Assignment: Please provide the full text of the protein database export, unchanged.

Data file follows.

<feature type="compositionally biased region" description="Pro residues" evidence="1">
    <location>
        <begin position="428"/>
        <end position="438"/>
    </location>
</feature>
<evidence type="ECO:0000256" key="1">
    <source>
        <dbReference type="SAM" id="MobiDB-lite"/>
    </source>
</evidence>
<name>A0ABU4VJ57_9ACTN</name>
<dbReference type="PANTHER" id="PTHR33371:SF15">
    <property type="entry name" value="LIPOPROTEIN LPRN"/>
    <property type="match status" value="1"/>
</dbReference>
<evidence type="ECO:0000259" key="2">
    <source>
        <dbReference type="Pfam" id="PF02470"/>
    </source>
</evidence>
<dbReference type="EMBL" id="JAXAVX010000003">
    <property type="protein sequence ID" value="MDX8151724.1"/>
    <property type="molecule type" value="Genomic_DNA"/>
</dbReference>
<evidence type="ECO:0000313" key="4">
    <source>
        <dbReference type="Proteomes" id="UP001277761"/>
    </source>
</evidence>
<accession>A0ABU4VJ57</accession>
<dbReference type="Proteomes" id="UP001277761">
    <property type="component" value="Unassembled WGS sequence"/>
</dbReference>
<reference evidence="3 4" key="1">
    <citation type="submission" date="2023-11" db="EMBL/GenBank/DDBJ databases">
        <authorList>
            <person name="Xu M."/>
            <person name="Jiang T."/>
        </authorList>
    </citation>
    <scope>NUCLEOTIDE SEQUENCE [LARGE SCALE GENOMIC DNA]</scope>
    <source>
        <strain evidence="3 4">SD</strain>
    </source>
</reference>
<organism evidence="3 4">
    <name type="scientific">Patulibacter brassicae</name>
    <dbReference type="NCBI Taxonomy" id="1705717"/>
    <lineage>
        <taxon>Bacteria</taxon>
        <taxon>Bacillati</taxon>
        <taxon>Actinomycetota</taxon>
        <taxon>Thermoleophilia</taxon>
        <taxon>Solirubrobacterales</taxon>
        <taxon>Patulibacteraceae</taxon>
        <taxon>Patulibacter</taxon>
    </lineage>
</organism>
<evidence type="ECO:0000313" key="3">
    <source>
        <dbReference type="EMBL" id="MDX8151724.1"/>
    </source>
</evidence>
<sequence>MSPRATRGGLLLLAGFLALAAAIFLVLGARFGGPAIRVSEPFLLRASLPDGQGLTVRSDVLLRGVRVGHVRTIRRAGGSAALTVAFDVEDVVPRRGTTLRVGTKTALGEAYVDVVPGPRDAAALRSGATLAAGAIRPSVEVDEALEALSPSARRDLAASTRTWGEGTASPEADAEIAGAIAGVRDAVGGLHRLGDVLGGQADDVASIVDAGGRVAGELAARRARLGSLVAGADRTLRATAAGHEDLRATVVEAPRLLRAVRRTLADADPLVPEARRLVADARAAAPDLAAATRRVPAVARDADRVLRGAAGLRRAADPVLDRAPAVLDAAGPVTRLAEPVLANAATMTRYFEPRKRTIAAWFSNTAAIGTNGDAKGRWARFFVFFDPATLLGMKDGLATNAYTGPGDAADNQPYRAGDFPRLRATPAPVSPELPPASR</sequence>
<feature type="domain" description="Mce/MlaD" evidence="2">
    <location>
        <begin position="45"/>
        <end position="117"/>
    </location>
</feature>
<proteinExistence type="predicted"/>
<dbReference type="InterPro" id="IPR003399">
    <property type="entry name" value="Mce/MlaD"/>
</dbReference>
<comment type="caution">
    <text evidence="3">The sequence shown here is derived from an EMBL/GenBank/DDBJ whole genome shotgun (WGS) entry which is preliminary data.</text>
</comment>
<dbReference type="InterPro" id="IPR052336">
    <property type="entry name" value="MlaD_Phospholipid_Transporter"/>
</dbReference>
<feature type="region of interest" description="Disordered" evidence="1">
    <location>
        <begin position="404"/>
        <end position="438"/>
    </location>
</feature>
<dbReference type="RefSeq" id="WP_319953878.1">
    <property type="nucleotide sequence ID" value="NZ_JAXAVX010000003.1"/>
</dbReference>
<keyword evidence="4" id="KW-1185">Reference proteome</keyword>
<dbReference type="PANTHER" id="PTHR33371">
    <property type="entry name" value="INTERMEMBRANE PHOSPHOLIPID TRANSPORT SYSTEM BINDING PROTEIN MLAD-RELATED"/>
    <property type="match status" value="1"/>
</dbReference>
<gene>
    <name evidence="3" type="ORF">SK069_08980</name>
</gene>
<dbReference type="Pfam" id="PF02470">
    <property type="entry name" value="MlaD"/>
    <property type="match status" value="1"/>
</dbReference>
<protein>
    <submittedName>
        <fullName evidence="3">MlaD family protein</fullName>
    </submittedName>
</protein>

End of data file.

<feature type="compositionally biased region" description="Pro residues" evidence="1">
    <location>
        <begin position="428"/>
        <end position="438"/>
    </location>
</feature>
<evidence type="ECO:0000256" key="1">
    <source>
        <dbReference type="SAM" id="MobiDB-lite"/>
    </source>
</evidence>
<name>A0ABU4VJ57_9ACTN</name>
<dbReference type="PANTHER" id="PTHR33371:SF15">
    <property type="entry name" value="LIPOPROTEIN LPRN"/>
    <property type="match status" value="1"/>
</dbReference>
<evidence type="ECO:0000259" key="2">
    <source>
        <dbReference type="Pfam" id="PF02470"/>
    </source>
</evidence>
<dbReference type="EMBL" id="JAXAVX010000003">
    <property type="protein sequence ID" value="MDX8151724.1"/>
    <property type="molecule type" value="Genomic_DNA"/>
</dbReference>
<evidence type="ECO:0000313" key="4">
    <source>
        <dbReference type="Proteomes" id="UP001277761"/>
    </source>
</evidence>
<accession>A0ABU4VJ57</accession>
<dbReference type="Proteomes" id="UP001277761">
    <property type="component" value="Unassembled WGS sequence"/>
</dbReference>
<reference evidence="3 4" key="1">
    <citation type="submission" date="2023-11" db="EMBL/GenBank/DDBJ databases">
        <authorList>
            <person name="Xu M."/>
            <person name="Jiang T."/>
        </authorList>
    </citation>
    <scope>NUCLEOTIDE SEQUENCE [LARGE SCALE GENOMIC DNA]</scope>
    <source>
        <strain evidence="3 4">SD</strain>
    </source>
</reference>
<organism evidence="3 4">
    <name type="scientific">Patulibacter brassicae</name>
    <dbReference type="NCBI Taxonomy" id="1705717"/>
    <lineage>
        <taxon>Bacteria</taxon>
        <taxon>Bacillati</taxon>
        <taxon>Actinomycetota</taxon>
        <taxon>Thermoleophilia</taxon>
        <taxon>Solirubrobacterales</taxon>
        <taxon>Patulibacteraceae</taxon>
        <taxon>Patulibacter</taxon>
    </lineage>
</organism>
<evidence type="ECO:0000313" key="3">
    <source>
        <dbReference type="EMBL" id="MDX8151724.1"/>
    </source>
</evidence>
<sequence>MSPRATRGGLLLLAGFLALAAAIFLVLGARFGGPAIRVSEPFLLRASLPDGQGLTVRSDVLLRGVRVGHVRTIRRAGGSAALTVAFDVEDVVPRRGTTLRVGTKTALGEAYVDVVPGPRDAAALRSGATLAAGAIRPSVEVDEALEALSPSARRDLAASTRTWGEGTASPEADAEIAGAIAGVRDAVGGLHRLGDVLGGQADDVASIVDAGGRVAGELAARRARLGSLVAGADRTLRATAAGHEDLRATVVEAPRLLRAVRRTLADADPLVPEARRLVADARAAAPDLAAATRRVPAVARDADRVLRGAAGLRRAADPVLDRAPAVLDAAGPVTRLAEPVLANAATMTRYFEPRKRTIAAWFSNTAAIGTNGDAKGRWARFFVFFDPATLLGMKDGLATNAYTGPGDAADNQPYRAGDFPRLRATPAPVSPELPPASR</sequence>
<feature type="domain" description="Mce/MlaD" evidence="2">
    <location>
        <begin position="45"/>
        <end position="117"/>
    </location>
</feature>
<proteinExistence type="predicted"/>
<dbReference type="InterPro" id="IPR003399">
    <property type="entry name" value="Mce/MlaD"/>
</dbReference>
<comment type="caution">
    <text evidence="3">The sequence shown here is derived from an EMBL/GenBank/DDBJ whole genome shotgun (WGS) entry which is preliminary data.</text>
</comment>
<dbReference type="InterPro" id="IPR052336">
    <property type="entry name" value="MlaD_Phospholipid_Transporter"/>
</dbReference>
<feature type="region of interest" description="Disordered" evidence="1">
    <location>
        <begin position="404"/>
        <end position="438"/>
    </location>
</feature>
<dbReference type="RefSeq" id="WP_319953878.1">
    <property type="nucleotide sequence ID" value="NZ_JAXAVX010000003.1"/>
</dbReference>
<keyword evidence="4" id="KW-1185">Reference proteome</keyword>
<dbReference type="PANTHER" id="PTHR33371">
    <property type="entry name" value="INTERMEMBRANE PHOSPHOLIPID TRANSPORT SYSTEM BINDING PROTEIN MLAD-RELATED"/>
    <property type="match status" value="1"/>
</dbReference>
<gene>
    <name evidence="3" type="ORF">SK069_08980</name>
</gene>
<dbReference type="Pfam" id="PF02470">
    <property type="entry name" value="MlaD"/>
    <property type="match status" value="1"/>
</dbReference>
<protein>
    <submittedName>
        <fullName evidence="3">MlaD family protein</fullName>
    </submittedName>
</protein>